By Dave Schwartz
Photos Courtesy Serafin

Many bands have traveled to the prestigious South by Southwest (SXSW) conference in Austin, Texas for an opportunity to play in front of the movers and shakers of the record industry, but rarely does a band travel as far as Serafin. For Ben Fox Smith (vocals, guitar), Darryn Harkness (guitar, vocals), Ben Ellis (bass) and Ronny Growler (drums), the journey began when they signed to the UK label Taste in the autumn of 2001.  It wasn't long before they had entered and won the "In The City" music conference in Manchester, England.  Their new-found notoriety paved the way for Serafin to come to America and attend SXSW, where they put on the amazing live performance that sparked a  seven-label bidding war won by Elektra Records-- signing the band in an unheard of 10 days!

A stand-out performance in Austin and the fact that Serafin had already achieved limited success in the UK with their debut single, "Things Fall Apart" (charting at #49 in the official U.K. top 50, at #6 in the independent charts and #4 in the 7" charts), proved to Elektra that the boys had a future.  The deal was struck and the band was immediately shuttled off to Los Angeles to begin recording their first major release. As if that wouldn't have been enough, the band also signed deals with Na´ve in France, PIAS in Benelux and Sony in Germany.

When I caught up with Smith and Harkness, they had finished recording "No Push Collide."  They had already begun touring in Europe to create a buzz for the new release and had flown back to America for press days in Los Angeles and New York.  Being a new band, there wasn't a tremendous amount of information available on the Internet, so I found myself opening the interview with a couple questions to better understand Serafin's origins. 

Having had some early success in the UK, it was a surprise to me that they would venture all the way to America to record their debut album.
"The first country to be interested in us was America," Harkness began.  "We got signed at SXSW by Elektra, they were the main company we were dealing with, and then we chose an American producer, Dave Sardy, so it was his call really.  For practical reasons he chose L.A.  It's his favorite place to record."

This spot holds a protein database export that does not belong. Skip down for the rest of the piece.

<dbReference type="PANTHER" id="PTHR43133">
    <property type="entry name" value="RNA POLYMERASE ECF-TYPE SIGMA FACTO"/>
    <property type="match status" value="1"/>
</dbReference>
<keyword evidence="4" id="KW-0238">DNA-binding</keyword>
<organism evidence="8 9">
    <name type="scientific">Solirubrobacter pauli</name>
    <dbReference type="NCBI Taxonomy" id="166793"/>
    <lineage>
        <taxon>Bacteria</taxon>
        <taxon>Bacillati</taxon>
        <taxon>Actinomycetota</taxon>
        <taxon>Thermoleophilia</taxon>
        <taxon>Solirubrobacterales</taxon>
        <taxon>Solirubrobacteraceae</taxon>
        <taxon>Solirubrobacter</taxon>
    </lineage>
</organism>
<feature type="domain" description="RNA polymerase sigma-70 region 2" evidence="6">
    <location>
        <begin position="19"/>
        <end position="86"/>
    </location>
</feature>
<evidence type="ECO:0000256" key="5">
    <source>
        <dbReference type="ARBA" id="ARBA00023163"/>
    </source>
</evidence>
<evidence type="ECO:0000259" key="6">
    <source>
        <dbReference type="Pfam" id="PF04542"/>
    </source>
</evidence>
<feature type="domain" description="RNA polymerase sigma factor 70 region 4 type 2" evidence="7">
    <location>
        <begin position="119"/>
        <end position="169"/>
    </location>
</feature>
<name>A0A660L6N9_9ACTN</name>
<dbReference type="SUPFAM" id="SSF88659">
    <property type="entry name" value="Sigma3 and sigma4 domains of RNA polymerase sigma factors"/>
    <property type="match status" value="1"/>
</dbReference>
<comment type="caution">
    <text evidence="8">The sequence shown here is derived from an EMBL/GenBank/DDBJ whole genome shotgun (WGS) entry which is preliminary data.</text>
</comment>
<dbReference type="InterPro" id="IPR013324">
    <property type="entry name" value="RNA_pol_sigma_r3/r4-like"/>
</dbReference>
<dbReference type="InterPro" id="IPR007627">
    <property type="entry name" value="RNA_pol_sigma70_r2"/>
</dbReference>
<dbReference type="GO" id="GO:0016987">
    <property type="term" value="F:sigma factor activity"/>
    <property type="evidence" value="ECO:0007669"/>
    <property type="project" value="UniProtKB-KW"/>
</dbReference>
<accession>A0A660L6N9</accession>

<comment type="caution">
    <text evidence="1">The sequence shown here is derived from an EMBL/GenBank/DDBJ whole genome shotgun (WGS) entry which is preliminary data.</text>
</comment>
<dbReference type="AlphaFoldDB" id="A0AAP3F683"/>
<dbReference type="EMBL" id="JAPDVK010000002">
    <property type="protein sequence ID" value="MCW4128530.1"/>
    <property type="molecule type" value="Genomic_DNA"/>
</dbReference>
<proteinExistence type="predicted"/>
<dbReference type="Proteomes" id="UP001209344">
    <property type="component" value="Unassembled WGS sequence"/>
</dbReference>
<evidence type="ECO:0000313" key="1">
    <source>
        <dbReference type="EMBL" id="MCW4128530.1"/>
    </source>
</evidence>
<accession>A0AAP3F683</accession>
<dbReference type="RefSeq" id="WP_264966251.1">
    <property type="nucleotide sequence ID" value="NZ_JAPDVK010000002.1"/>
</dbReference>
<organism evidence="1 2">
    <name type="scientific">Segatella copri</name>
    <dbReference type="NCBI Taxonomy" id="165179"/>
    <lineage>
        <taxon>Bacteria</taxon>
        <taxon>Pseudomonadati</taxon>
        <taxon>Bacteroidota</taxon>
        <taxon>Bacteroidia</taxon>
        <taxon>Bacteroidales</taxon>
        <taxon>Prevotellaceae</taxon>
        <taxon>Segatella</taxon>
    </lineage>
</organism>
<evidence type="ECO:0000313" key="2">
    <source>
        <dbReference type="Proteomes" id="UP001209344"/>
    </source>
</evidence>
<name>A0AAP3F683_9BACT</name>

"We also liked the studios that we recorded in, Sunset Sound Studio," Smith continued.  "We liked it for drums.  So it just made sense really."

SerafinSerafin spent several months working in L.A. and  it was an experience that wasn't lost on the two.  When I asked about the most significant difference they responded with the obvious.

"It was the weather!" Harkness declared.

"Yes the weather inside the recording studio.  It was freezing!" Smith clarified. 

I asked about the origin of the title of their new record, "No Push Collide." 

"It just came naturally.  It just came out of nowhere actually.  It seemed like a sensible title because it accomplished a lot in only a few words," Harkness explained.

I began to ask about producer, Dave Sardy, commenting that they were utilizing his talents for a second time when Smith corrected me, apparently my information I had gathered off the Internet was wrong,  "We're finding out that there are all sorts of stuff written about us.  We constantly get ask all kinds of crazy questions during interviews."

As it turns out "No Push Collide" is the first album that Sardy has worked on with Serafin, but he has a diverse history of album credits including Marilyn Manson and the Red Hot Chili Peppers. 

Harkness explained how they had first met Sardy,  "Our manager sort of thought even before we were signed that Dave Sardy should do our albums.  When I first met him he came into my work which was a restaurant in North London.  He sort of popped in and I sat at a table with him one night and I said to him, 'You're going to do our second record.' His background is alternative rock.  We like the records that he had worked on and most importantly, we could trust him."

But bands like Marilyn Manson and the Red Hot Chili Peppers have little in common with each other and conversely, little in common with the Serafin sound.  I asked how they knew Sardy was the right man for the job.

"Dave has an ear for good sounds," Smith professed.  "The thing that puts all of us together is drums, basses and guitars.  Dave is good with all of that.  I think that is why he has such diversity in the records that he has worked on.  He's really good.  We wanted to make the album kind of timeless album with a more dry approach production wise and I think he has done it."

"He can get on someone else's wavelength pretty quickly and figure out what that band is all about and then push that to its limits.  That's what he tries to do," Harkness added. 

SerafinThe importance of finding a producer that helps a young band discover its own sound cannot be overstated.  Some producers are hired because of a sound that they can bring into a project, but with a new band it is always crucial to allow the organic chemistry of the group to shine through.  Sardy seems to have found a way to walk that fine line with all of the bands he produces. 

Finally, I asked Harkness and Smith if there was a song on "No Push Collide" that they felt was a good stylistic representation of Serafin.   The two briefly discussed their answer before explaining, "We make every song different and therefore no one song sounds more like Serafin than any other." 

"No Push Collide" was released in Europe August, 2003 and Serafin has been touring ever since.  The American release was postponed to allow the band the opportunity to capitalize on their immediate success.  Elektra has notified me that the record should be released stateside in the first quarter of 2004, followed by a tour.  Our European readers already know what our American audience will soon learn.  Watch for this band, as they will be playing in your city soon. 

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